Stimulation of sperm production by human chorionic gonadotropin after prolonged gonadotropin suppression in normal men.

The precise hormonal milieu required for quantitatively normal spermatogenesis in man is unclear. The authors previously have shown that both supraphysiologic dosages of human chorionic gonadotropin (hCG) and physiologic dosages of human luteinizing hormone (hLH) can reinitiate sperm production in short-term (four months) gonadotropin-suppressed normal men who have prepubertal FSH levels. To determine whether normal FSH levels were necessary to stimulate sperm production after a prolonged period of gonadotropin and testicular suppression, the authors administered hCG to four normal men whose endogenous gonadotropin levels and sperm production were suppressed by prolonged exogenous testosterone (T) administration. After a 3-month control period, all subjects received 200 mg of T enanthate intramuscularly (im) each week to suppress LH and FSH for a total of 9 months and until successive sperm concentrations (performed twice monthly) revealed azoospermia or severe oligozoospermia (mean sperm concentration < 3 ? 106spermatozoa/ml) for 6 months. Then, while continuing the same dosage of T enanthate, all four men simultaneously received 5000 IU of hCG im three times weekly for 6 months, replacing LH-like activity and leaving FSH activity suppressed. The effect on sperm production of the selective FSH deficiency produced by hCG plus T administration after the period of prolonged gonadotropin suppression was determined.

Exogenous T administration resulted in severe suppression of sperm concentrations from 79 ? 7 ? 106 spermatozoa/ml (mean ? SEM) during the control period to 0.8 ? 0.5 ? 106/ml after 12 weeks of T treatment. With the addition of hCG to T, sperm concentrations increased significantly in all four subjects, reaching a mean of 24 ? 4 ? 106 spermatozoa/ml after 12 weeks of hCG plus T administration. However, no subject achieved sperm concentrations consistently in his own control range during this period. Sperm morphology and motility were consistently normal in all men during hCG plus T administration.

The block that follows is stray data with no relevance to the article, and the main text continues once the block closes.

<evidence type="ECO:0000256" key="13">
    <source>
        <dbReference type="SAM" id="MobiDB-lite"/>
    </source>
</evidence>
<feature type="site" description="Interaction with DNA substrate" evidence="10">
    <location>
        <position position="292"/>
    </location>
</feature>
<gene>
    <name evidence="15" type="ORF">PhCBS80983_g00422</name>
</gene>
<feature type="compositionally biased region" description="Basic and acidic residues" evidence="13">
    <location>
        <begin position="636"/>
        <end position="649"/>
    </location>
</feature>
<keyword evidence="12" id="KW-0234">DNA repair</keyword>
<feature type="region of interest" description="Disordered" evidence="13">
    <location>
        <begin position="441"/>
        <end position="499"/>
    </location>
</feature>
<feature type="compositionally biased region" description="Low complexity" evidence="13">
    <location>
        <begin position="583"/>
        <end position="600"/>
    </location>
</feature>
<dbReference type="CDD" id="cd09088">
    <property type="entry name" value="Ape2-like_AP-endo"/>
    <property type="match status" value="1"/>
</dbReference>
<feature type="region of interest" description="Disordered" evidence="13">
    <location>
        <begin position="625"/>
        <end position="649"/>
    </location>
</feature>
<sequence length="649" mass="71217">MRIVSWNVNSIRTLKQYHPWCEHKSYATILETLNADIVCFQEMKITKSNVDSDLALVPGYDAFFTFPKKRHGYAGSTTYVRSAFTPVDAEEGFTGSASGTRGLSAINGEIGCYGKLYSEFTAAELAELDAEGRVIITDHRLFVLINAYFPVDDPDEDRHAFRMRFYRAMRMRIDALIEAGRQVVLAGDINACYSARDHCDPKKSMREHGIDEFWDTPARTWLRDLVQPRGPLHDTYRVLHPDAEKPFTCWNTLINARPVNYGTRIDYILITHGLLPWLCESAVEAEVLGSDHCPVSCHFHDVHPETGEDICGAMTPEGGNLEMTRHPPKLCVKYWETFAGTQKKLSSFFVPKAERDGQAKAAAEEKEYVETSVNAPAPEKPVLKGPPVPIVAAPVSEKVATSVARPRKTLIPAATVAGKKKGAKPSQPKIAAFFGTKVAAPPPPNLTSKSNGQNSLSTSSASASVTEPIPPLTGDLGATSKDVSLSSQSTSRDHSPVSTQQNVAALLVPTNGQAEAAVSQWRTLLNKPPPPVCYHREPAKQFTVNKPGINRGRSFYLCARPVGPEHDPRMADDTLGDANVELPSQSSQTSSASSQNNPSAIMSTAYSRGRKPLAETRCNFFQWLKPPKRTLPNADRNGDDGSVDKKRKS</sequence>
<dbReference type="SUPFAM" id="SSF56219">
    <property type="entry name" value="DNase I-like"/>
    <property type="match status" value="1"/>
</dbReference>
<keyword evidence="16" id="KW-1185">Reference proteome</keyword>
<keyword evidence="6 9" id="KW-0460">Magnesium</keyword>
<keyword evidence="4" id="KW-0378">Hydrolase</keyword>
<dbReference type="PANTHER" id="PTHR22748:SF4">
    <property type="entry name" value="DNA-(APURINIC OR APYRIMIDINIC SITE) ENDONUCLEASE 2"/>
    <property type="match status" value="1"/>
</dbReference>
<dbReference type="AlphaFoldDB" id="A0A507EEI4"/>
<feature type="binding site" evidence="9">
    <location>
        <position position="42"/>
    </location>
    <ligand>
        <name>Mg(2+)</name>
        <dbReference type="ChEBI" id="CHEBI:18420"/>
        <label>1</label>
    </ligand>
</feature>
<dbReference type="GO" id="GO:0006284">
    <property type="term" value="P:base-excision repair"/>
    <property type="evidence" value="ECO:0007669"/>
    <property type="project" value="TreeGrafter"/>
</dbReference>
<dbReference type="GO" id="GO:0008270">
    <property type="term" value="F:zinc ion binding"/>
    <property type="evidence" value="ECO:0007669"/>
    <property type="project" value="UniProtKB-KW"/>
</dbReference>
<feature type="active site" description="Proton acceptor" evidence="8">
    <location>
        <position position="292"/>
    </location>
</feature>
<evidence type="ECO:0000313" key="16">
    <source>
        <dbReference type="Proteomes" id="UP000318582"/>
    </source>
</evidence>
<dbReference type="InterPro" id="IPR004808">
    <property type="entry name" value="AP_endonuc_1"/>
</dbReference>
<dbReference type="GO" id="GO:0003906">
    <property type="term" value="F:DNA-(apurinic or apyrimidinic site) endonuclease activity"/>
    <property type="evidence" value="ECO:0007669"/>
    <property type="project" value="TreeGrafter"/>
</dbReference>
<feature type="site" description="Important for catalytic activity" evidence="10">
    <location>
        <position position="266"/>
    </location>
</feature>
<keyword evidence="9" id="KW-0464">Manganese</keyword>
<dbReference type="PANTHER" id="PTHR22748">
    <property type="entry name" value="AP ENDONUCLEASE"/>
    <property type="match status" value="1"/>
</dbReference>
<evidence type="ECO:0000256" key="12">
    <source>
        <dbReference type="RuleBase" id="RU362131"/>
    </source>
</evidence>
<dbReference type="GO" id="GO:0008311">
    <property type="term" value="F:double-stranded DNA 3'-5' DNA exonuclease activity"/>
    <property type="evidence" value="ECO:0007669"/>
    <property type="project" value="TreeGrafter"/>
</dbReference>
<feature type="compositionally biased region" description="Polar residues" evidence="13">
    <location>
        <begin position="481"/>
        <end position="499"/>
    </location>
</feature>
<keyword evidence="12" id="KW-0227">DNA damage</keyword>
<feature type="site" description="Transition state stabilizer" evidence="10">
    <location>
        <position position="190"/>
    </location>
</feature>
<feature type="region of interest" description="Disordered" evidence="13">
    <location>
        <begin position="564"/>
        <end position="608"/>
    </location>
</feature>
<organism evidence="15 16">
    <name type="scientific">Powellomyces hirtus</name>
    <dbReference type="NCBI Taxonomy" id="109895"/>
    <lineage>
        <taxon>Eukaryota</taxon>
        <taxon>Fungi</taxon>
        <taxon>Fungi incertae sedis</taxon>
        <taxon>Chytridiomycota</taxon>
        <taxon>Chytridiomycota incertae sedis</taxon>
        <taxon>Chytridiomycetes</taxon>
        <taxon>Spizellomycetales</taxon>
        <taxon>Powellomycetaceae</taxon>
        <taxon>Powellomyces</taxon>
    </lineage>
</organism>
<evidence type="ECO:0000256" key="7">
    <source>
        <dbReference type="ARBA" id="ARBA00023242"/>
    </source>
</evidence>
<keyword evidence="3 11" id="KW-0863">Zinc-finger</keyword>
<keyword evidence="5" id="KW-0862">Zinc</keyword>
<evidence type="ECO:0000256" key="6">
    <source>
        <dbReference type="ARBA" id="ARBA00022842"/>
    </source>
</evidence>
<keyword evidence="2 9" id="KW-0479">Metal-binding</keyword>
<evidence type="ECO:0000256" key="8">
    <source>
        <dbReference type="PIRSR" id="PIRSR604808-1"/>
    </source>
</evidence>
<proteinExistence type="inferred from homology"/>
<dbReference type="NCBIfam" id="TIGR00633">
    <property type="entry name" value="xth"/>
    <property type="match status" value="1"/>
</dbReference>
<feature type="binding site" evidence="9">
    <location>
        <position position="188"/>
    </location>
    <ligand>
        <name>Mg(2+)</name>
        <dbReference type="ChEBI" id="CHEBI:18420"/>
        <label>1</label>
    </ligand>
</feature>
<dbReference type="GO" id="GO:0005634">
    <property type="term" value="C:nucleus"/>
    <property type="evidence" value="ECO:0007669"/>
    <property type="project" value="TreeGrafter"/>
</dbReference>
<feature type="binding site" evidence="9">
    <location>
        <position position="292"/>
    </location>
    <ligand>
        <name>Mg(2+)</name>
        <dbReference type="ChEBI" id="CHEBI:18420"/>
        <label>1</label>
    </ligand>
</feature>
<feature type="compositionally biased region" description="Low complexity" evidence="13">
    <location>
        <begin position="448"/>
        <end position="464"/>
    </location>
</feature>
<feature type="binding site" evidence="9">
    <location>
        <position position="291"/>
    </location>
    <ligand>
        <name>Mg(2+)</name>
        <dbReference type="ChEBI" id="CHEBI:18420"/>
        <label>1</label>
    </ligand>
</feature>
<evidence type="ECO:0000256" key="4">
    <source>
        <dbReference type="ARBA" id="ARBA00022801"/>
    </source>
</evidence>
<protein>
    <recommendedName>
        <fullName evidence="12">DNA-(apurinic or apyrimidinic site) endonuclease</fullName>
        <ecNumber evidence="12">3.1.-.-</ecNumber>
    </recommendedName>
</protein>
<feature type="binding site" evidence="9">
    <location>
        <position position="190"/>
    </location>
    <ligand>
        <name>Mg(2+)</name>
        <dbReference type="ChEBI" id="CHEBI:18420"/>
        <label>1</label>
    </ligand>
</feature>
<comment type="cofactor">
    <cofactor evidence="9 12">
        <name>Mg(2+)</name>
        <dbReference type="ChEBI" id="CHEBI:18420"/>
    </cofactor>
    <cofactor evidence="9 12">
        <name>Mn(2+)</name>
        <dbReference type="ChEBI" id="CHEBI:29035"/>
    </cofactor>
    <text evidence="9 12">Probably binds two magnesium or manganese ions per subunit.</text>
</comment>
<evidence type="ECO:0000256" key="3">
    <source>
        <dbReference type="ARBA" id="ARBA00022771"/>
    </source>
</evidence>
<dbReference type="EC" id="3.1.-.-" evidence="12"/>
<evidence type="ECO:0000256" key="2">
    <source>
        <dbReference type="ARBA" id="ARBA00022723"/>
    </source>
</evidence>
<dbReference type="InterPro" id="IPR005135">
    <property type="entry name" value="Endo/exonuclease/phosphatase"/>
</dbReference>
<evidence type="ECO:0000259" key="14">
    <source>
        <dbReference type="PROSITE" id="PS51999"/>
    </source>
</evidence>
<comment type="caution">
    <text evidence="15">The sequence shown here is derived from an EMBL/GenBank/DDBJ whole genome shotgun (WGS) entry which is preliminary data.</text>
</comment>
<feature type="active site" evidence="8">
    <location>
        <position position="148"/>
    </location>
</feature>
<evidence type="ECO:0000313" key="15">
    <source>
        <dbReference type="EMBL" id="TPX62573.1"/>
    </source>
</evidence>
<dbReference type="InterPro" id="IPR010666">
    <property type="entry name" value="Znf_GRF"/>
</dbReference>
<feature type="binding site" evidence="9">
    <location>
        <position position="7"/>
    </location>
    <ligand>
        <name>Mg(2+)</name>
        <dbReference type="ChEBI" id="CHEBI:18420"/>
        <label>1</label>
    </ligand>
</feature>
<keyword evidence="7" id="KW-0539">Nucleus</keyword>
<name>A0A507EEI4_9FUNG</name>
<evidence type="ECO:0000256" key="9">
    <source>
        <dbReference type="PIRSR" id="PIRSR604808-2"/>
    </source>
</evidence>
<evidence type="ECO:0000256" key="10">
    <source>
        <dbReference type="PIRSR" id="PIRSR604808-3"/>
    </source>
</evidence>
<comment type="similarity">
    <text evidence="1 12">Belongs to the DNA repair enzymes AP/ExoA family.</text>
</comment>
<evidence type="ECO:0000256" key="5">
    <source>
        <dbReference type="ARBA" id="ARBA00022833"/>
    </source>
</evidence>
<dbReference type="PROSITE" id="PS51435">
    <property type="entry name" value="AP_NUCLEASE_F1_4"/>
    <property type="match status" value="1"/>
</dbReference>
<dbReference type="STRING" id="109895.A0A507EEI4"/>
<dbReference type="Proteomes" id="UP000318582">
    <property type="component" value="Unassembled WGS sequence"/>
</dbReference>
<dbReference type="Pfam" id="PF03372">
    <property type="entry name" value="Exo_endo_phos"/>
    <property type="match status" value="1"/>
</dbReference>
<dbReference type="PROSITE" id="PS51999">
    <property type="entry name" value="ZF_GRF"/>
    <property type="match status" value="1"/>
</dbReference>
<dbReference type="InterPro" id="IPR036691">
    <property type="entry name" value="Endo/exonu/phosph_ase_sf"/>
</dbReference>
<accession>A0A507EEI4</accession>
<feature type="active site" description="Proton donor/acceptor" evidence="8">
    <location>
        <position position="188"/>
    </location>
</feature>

Throughout the entire 9 months of prolonged exogenous T administration alone and 6 months of hCG plus T treatment, serum FSH was reduced to undetectable levels (< 25 ng/ml). Urinary FSH excretion was in the normal adult range during the control period (238 ? 29 mIU/h). FSH excretion was markedly suppressed to the ranges found in prepubertal children and adults with hypogonadotropic hypogonadism during the periods of prolonged T suppression (44 ? 15 mIU/h) and hCG plus T (38 ? 6 mIU/h) administration.

The authors conclude that sperm production can be reinitiated by hCG after prolonged gonadotropin and testicular suppression, despite markedly suppressed FSH levels. Normal levels of FSH are not an absolute requirement for reinitiation of sperm production in gonadotropin-suppressed men. However, since neither supraphysiologic dosages of hCG nor physiologic dosages of hLH are able to return sperm counts to fully normal levels during selective FSH deficiency, it is hypothesized that normal levels of both FSH and LH are necessary for quantitatively normal spermatogenesis in man.

  1. Dr. ALVIN M. MATSUMOTO1,2,3,*,

Article first published online: 2 JAN 2013
DOI: 10.1002/j.1939-4640.1985.tb00829.x
1985 American Society of Andrology

^^That is the full study for people much smarter than I.